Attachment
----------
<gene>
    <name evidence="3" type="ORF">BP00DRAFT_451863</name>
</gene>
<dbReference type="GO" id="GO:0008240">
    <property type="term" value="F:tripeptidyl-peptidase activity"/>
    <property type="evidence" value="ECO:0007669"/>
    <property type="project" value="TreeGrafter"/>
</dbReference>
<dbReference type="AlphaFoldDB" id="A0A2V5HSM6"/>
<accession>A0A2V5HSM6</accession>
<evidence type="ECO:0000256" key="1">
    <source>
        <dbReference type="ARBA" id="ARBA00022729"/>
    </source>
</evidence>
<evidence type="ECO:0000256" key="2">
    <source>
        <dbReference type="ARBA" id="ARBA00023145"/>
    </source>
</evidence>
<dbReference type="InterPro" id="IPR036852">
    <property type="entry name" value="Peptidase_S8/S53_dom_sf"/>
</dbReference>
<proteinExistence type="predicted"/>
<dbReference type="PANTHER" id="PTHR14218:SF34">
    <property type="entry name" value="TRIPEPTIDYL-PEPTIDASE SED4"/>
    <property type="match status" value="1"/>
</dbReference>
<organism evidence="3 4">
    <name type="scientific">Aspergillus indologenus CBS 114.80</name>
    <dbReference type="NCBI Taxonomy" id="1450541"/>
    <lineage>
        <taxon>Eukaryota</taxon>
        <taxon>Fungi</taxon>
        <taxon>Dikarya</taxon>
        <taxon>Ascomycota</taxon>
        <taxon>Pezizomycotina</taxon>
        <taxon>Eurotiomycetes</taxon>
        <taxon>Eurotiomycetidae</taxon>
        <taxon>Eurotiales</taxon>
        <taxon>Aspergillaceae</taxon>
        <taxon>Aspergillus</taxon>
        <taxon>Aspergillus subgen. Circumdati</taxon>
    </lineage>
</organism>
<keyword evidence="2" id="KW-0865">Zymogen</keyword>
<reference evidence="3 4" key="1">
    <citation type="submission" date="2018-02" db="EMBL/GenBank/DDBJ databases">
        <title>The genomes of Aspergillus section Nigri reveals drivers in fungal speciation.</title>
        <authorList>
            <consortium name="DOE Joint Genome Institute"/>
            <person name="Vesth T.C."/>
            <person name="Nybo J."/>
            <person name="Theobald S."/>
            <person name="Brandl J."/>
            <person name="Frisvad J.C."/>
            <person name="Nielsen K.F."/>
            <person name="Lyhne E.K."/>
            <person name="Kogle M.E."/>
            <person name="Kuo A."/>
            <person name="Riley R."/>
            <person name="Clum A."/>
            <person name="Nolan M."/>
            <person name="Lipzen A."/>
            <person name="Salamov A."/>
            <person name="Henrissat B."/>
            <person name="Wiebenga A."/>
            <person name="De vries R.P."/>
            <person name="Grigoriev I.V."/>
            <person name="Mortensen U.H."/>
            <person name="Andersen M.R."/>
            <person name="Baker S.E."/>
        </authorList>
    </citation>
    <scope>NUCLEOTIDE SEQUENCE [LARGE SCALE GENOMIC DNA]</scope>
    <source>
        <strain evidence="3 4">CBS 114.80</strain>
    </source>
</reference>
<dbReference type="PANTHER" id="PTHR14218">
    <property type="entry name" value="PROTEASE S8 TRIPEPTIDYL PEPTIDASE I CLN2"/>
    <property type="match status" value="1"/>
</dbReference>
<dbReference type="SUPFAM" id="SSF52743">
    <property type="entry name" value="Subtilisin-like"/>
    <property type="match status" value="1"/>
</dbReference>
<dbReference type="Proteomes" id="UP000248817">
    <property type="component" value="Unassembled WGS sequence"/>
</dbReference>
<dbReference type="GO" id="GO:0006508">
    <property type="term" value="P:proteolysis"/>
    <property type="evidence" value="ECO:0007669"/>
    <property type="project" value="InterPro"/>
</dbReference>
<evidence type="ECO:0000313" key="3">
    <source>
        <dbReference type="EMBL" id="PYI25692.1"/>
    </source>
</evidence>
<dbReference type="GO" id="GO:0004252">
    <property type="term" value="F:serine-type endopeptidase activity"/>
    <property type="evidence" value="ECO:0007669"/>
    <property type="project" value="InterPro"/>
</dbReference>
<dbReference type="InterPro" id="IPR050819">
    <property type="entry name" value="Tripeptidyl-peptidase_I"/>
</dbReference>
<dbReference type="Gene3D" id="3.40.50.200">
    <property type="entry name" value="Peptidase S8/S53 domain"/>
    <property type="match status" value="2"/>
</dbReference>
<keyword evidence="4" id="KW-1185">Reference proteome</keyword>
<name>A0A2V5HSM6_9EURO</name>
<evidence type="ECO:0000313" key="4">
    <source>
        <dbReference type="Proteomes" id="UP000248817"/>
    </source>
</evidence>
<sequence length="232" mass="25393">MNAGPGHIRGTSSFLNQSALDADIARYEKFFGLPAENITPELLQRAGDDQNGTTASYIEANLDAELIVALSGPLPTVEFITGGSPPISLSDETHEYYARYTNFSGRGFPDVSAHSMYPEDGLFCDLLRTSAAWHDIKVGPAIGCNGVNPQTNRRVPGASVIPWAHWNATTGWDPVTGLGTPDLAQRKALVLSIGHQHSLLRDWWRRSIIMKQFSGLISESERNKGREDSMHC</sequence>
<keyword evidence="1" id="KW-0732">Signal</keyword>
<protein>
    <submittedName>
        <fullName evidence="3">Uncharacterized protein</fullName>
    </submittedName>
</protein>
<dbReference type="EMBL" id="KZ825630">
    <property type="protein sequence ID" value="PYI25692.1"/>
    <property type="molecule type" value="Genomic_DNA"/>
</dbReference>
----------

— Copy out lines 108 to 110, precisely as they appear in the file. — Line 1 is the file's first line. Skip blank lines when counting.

</dbReference>
<dbReference type="Gene3D" id="3.40.50.200">
    <property type="entry name" value="Peptidase S8/S53 domain"/>